August 9, 2022 – A three judge panel of the U.S. Court of Appeals for the D.C. Circuit issued a decision unanimously affirming the trial court’s decision that the Bureau of Alcohol, Tobacco, Firearms and Explosives (“ATF”) properly classified bump stocks as machine guns.   Although the ATF had previously concluded that bump stocks are not machine guns, after a 2017 shooting at a music festival in Las Vegas, the ATF issued a rule reclassifying bump stocks as machine guns. 
Plaintiffs challenged the rule, arguing ATF lacked authority to issue the subject rule and impermissibly expanded the legislative definition of machine guns without action by Congress. Plaintiffs specifically noted that the ATF had advised on at least ten prior occasions that a bump stock is not a machine gun.
The court concluded that it did not have to address the issue of whether the ATF’s determination that bump stocks are machine guns was entitled to deference, because its interpretation of bump stocks as falling within the statutory definition of a machine gun was the best interpretation.  A machine gun is defined, in relevant part, as any “weapon which shoots . . . automatically more than one shot, without manual reloading, by a single function of the trigger.”  Included within the definition of a machine gun is “any part designed and intended solely and exclusively, or combination of parts designed and intended, for use in converting a weapon into a machinegun . . . .”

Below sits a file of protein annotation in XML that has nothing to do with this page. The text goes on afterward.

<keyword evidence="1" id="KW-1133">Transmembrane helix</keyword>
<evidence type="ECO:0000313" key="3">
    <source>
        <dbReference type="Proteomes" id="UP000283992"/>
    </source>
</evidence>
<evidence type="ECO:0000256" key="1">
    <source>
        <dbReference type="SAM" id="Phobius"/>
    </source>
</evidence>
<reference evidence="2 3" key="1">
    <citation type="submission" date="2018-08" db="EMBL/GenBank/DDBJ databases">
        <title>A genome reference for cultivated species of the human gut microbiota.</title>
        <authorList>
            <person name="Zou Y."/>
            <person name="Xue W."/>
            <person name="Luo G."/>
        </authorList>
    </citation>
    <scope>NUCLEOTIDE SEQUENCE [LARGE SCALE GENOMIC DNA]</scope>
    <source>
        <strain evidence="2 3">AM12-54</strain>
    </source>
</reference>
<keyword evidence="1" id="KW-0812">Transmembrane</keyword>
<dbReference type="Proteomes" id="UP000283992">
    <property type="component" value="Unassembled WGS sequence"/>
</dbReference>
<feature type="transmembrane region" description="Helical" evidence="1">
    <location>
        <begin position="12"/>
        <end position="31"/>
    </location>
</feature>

The court agreed with the ATF that the term “single function of the trigger” equates to the “shooter’s volitional action that initiates an automatic firing sequence.”  Because a semi-automatic firearm equipped with a bump stock will continue to fire automatically once the shooter initiates the firing sequence, the court concluded that the ATF properly classified bump stocks as machine guns.
The court explained that “employing the traditional tools of statutory interpretation, we find that the disputed rule is consistent with the best interpretation of ‘machine gun’ under the governing statutes” and that “a bump stock is a self-regulating mechanism that allows a shooter to shoot more than one shot through a single pull of the trigger.” The U.S. Courts of Appeal for the Fifth, Sixth, and Tenth Circuits have all also held that the ATF properly classified bump stocks as machine guns.
Renzulli Law Firm will continue to monitor this case and other challenges to federal firearms regulations.  If you have any questions about this case, the ATF’s ban on bump stocks, or federal firearms laws, please contact John F. Renzulli or Christopher Renzulli.